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Politicians Condemn Antifa Following Violent Protest in Berkeley

NBC Bay Area

Local and national lawmakers have released statements condemning militant anti-fascist group Antifa following violence at a Berkeley protest last week.

The condemnation comes after skirmishes broke out Sunday during an anti-Marxist rally and a subsequent counter-protest against racism. Those who repudiated the violence include Berkeley Mayor Jesse Arreguin, House Minority Leader Nancy Pelosi, Rep. Adam Schiff, and others.

"Our democracy has no room for inciting violence or endangering the public, no matter the ideology of those who commit such acts," Pelosi said in what was arguably the strongest disavowal of the group from a Democrat. "The violent actions of people calling themselves Antifa in Berkeley this weekend deserve unequivocal condemnation, and the perpetrators should be arrested and prosecuted."

A majority of the estimated 4,000 counter-protesters who flocked to downtown Berkeley remained peaceful throughout the four-hour event. But footage of black-clad Antifa members beating down right-wing activists quickly went viral on social media, sparking a debate about the methods used by the anti-racist, anti-capitalist group.

Several journalists also reported being threatened or assaulted when taking photographs of the masked protesters, another strategy that Antifa has repeatedly used to protect themselves against possible doxing and identification.


A decentralized group with no national leadership, Antifa's goals are to end the oppression of marginalized people through direct action, according to Mark Bray, a Dartmouth historian who wrote a book on the subject.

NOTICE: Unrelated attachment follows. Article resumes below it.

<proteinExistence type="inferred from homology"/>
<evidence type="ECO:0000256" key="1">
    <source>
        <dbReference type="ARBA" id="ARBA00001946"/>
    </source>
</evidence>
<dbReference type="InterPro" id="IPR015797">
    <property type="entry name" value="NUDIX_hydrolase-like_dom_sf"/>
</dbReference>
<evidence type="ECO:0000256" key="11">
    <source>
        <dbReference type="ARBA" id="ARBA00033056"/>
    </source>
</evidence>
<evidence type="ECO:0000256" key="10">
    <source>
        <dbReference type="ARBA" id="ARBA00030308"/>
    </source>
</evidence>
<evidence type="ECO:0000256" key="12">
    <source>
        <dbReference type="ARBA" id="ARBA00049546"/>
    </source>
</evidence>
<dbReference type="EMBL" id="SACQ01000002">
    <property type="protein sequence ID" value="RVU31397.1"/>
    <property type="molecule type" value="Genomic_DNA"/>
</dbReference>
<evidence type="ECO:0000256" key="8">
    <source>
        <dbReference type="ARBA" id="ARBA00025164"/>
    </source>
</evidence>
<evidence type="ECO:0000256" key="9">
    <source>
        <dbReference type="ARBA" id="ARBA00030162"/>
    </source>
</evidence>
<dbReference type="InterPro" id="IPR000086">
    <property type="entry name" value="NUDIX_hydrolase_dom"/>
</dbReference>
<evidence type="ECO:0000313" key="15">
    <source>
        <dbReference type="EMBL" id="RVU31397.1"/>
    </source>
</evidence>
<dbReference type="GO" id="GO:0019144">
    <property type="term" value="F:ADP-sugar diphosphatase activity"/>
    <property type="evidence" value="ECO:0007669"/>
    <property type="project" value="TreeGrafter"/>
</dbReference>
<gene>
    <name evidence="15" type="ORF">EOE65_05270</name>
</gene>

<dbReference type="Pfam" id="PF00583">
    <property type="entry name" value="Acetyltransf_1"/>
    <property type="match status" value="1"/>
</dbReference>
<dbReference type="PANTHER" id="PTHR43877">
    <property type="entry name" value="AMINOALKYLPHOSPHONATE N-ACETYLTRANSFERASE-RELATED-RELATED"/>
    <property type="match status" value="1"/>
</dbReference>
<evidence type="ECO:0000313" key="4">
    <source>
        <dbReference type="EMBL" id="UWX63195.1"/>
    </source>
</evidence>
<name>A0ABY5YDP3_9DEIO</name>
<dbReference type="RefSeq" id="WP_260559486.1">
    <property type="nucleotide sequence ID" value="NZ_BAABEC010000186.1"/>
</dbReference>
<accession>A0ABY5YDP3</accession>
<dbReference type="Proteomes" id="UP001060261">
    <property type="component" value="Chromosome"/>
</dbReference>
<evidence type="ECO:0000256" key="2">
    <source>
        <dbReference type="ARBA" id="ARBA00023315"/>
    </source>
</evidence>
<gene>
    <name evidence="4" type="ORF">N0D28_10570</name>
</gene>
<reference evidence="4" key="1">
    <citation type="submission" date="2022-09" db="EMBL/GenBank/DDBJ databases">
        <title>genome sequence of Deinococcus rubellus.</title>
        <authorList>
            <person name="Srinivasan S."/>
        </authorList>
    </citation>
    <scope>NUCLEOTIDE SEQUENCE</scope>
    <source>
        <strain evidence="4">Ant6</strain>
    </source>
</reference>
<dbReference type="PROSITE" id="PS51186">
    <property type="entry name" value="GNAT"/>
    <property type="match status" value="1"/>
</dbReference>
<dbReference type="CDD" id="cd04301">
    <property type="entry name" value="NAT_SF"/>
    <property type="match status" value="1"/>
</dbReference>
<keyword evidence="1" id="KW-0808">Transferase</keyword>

The group has maintained a large presence at several high-profile protests in the Bay Area, including the demonstration against a UC Berkeley speaking engagement by former Breitbart editor Milo Yiannopoulos. Antifa members were seen breaking windows, smashing ATMs, and attempting to start a fire inside Wells Fargo. (It was extinguished by a fellow protester.)

Arreguin, who has faced criticism for the violence unfolding under his watch, opined that Antifa should be considered a “gang.” Prior to Sunday's protest, he had urged protesters to stay peaceful while demonstrating. 

"They come dressed in uniforms. They have weapons, almost like a militia, and I think we need to think about that in terms of our law enforcement approach," he told a CBS-affiliate KPIX. 

On Sunday, 13 people were arrested in connection with the protests. 

A Twitter account linked to Berkeley Antifa dismissed Arreguin’s comments and expressed doubt at the motivations behind them. 

“What the mayor and the chief of police are worried about is not militias or gangs. It's the erosion and irrelevance of their power,” the tweet thread said. “They want to attack a now unified left movement that wants to go beyond liberal ‘free speech’ and towards total freedom and autonomy.”

A statement from House Speaker Paul Ryan referred to Antifa as a "scourge" on our country. 

"Speaker Ryan believes, as is obvious, these individuals are left-wing thugs, and those who are committing violence need to be arrested and prosecuted," Ryan’s spokeswoman Ashlee Strong said in a statement provided to The Daily Caller. 

While being grilled by CNN’s Jake Tapper, Schiff, a Democrat from Los Angeles, said there was "no justification" for the violence, but cautioned against drawing false parallels between Antifa and self-styled white supremacy groups.

"Millions of people are gathering around the country — and have since this president was inaugurated — in the most peaceful forms of protest," Schiff said. "We can’t allow the Commander-in-Chief to somehow equate the handful of people that would make those protests violent with any kind of sentiment that condones white supremacist or neo-nazism." 

The condemnations come on the heels of a deadly white supremacy rally in Charlottesville, VA, where one anti-racist protester was killed and dozens more wounded. According to the Southern Poverty Law Center, which tracks hate crimes, white nationalist and neo-Nazi groups have been on the rise since the 2016 presidential campaign, during which Donald Trump rode a wave of anti-immigrant rhetoric to the White House.

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